This conversation took place three hours after I have not been given the documents from the disciplinary actions. I have not been given copies of these proceedings. Three hours later, there is this strange coincidence and the proposal to take six-months of unpaid leave. I can only connect it with an attempt to pressure me.”

Atanassov further stressed that the Prosecutor’s Office is managed like an authoritarian regime and dictatorship.

“At least for the time being, I cannot say that the Prosecutor’s Office is performing its functions according to the law. The entire power of the Prosecutor General and those close to him is focused on the fight against people who criticize the prosecution’s inactivity. I do not criticize Prosecutor General Sotir Tsatsarov as a person; I am criticizing the fact that he is not making the prosecution do its job under its mandate; he is not making it tackle corruption and organized crime. On the contrary! I think that all efforts are now being made to have corruption prevail as a State policy.”

Atanassov says he had been visited by police officers in connection with reports that he and his family might be in danger and under threat by what he calls “Tsatsarov’s Special Unit”.

He notes that there is nothing new in the prosecution’s reaction. “In 2005, with my colleague Yordanov we reported corruption in Sofia Investigation Services and colleagues approached me and suggested I tell a daily newspaper in Sofia something against my colleague Yordanov and then I could be promoted. I did not accept it. Subsequently, the Sofia Investigation Services leadership asked me to resign, because the National Investigation Services and its Chief Angel Alexandrov were going to crush me.”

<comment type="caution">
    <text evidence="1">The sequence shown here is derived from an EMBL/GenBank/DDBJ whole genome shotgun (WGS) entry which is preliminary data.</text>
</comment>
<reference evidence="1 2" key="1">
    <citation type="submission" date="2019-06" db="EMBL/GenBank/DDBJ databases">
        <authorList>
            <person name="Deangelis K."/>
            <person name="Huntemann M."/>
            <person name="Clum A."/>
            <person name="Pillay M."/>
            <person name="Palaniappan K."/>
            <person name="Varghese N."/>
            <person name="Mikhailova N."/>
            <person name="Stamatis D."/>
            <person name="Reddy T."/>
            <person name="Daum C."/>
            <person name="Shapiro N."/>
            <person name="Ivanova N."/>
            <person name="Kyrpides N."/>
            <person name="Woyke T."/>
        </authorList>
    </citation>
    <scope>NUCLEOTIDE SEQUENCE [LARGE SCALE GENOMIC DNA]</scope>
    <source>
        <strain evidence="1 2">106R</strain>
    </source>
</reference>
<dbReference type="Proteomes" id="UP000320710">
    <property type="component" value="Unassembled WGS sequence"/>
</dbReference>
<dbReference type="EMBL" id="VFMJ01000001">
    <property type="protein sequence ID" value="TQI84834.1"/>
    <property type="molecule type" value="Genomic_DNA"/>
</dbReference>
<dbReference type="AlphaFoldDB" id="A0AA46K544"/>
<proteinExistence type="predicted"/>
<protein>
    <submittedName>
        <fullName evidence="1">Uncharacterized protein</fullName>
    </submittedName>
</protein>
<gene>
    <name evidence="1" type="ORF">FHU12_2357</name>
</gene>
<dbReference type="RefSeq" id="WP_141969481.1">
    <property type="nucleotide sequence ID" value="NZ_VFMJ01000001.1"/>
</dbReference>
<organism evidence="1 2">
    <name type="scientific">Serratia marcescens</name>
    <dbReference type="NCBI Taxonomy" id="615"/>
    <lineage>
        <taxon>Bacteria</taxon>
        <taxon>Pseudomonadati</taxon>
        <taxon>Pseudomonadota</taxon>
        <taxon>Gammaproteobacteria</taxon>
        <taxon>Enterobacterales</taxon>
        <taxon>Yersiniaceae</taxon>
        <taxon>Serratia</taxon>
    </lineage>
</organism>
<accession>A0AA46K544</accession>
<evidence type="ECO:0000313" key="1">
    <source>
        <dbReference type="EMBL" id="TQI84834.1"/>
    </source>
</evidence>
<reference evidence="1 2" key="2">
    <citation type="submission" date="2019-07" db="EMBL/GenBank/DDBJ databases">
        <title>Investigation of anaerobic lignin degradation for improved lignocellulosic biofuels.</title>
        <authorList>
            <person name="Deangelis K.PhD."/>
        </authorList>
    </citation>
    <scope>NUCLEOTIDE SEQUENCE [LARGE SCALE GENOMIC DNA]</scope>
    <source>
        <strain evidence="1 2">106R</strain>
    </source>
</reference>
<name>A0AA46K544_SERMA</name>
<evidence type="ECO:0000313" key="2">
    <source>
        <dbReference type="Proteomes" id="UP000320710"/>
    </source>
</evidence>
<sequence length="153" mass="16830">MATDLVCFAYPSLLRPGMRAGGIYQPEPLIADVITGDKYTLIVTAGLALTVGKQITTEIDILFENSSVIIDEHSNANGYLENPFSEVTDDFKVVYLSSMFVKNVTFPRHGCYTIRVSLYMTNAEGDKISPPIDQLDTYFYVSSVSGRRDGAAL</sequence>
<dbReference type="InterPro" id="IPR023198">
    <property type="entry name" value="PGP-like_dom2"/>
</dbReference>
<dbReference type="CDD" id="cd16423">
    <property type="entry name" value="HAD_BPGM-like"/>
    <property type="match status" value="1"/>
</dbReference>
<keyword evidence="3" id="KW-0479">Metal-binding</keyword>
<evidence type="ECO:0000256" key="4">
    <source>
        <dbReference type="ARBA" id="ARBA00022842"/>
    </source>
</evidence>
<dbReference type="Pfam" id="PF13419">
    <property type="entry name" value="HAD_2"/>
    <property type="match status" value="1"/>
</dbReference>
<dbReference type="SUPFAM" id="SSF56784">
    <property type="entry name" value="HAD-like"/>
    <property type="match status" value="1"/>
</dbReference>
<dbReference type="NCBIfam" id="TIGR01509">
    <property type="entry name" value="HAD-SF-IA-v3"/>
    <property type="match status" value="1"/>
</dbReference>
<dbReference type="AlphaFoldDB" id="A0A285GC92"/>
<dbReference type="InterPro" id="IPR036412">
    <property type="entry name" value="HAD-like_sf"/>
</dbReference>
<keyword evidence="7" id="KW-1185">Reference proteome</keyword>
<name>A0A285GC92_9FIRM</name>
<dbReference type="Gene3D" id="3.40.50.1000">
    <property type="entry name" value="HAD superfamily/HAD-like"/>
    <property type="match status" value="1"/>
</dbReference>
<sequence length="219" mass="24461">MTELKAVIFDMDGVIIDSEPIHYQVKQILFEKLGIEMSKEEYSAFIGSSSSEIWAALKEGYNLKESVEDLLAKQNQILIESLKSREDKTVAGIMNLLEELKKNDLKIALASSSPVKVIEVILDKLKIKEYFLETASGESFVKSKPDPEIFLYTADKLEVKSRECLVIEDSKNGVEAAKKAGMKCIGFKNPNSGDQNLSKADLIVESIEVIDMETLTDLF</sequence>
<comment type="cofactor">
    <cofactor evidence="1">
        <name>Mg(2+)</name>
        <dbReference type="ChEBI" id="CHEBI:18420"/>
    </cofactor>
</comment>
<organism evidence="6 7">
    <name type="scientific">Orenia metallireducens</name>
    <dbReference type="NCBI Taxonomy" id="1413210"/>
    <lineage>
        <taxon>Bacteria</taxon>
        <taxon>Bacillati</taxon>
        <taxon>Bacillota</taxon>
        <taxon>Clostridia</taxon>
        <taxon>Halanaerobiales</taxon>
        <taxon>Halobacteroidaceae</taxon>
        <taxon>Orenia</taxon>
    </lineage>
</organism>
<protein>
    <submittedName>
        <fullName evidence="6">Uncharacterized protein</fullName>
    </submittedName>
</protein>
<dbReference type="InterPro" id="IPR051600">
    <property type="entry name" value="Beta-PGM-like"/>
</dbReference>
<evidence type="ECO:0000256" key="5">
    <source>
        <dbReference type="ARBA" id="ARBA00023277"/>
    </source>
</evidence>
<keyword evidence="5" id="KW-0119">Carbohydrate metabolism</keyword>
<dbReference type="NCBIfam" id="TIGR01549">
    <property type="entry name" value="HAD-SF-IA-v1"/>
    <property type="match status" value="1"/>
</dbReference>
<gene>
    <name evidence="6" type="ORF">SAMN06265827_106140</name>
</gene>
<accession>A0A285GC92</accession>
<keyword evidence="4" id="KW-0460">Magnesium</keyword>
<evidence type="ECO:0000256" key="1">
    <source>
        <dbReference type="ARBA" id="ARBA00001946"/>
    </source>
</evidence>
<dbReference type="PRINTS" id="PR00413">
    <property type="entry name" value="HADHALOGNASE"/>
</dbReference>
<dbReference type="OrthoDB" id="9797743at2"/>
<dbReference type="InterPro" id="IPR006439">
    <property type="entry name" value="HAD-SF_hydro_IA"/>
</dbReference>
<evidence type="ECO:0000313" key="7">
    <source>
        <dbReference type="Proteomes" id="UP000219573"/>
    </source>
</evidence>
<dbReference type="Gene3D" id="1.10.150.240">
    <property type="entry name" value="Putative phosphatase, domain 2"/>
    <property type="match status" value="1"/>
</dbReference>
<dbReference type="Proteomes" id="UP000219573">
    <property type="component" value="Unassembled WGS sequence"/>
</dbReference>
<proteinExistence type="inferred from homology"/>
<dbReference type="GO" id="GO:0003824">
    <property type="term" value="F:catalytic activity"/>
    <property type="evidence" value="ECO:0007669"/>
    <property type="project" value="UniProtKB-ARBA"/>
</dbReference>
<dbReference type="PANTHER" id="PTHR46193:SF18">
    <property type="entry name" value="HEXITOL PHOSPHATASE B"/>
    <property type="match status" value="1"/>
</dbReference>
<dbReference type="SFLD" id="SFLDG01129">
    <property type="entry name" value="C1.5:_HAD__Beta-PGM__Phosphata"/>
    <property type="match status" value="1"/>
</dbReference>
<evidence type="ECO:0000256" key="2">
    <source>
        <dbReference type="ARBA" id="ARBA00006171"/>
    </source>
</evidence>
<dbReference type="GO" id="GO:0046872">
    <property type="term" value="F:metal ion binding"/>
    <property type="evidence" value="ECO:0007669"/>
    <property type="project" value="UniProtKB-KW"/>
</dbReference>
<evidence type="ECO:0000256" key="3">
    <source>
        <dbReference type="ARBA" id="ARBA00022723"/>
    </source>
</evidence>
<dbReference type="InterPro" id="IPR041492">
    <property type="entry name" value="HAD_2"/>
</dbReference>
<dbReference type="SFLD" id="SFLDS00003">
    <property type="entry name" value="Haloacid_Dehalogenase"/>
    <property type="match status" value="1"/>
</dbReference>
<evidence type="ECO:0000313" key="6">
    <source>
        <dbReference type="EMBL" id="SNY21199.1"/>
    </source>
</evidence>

Citizen support for Atanassov

Two years ago, in interviews with Bivol, investigator Boyko Atanassov (see here) revealed the existence of a “Special Unit” in the Prosecutor’s Office directly subordinate to Tsatsarov and his puppeteers, Prime Minister Boyko Borisov and controversial businessman, media mogul and lawmaker Delyan Peevski. The Unit deals with concealing crimes and tipoffs against people close to the government, and at the same time, uses signals and tipoffs to blackmail the inconvenient.

In the following months, a number of probes and disciplinary proceedings were launched against Atanassov. The SJC was also approached. All these were attempts to crush him and to close his mouth. The investigator, however, did not give in and in his media appearances, he continued to expose the corruption schemes and “mafia-style” methods of the prosecution, while the repressions against him intensified. His car was also stolen, as some kind of a “Sicilian Warning”.

On February 7, 2018. The civil association BOETZ (Fighter) logged a request to the National Security Agency (DANS), the Interior Ministry, the National Security Services and the Bulgarian President to guarantee investigator Boyko Atanassov’s personal security. The request notes that his life is under threat because of his work and his fight against the mafia and corruption. It includes specific argumentation and evidence. (http://www.boec-bg.com/archives/173 )

As a follow up to this request, Boyko Atanasov was invited to a meeting in the President’s Office on February 19, 2018, but President Rumen Radev did not appear in person and sent his advisers.

On the next day, the two new disciplinary actions were launched against Atanassov and a day later he received the above-mentioned phone call. The recording of this phone conversation is being kept in Bivol’s editorial office.

Bivol stands firm behind investigator Boyko Atansov. We will inform international human rights organizations, as well as the EU Member States’ embassies in Bulgaria about this case. Meanwhile, the conclusion of this story remains open.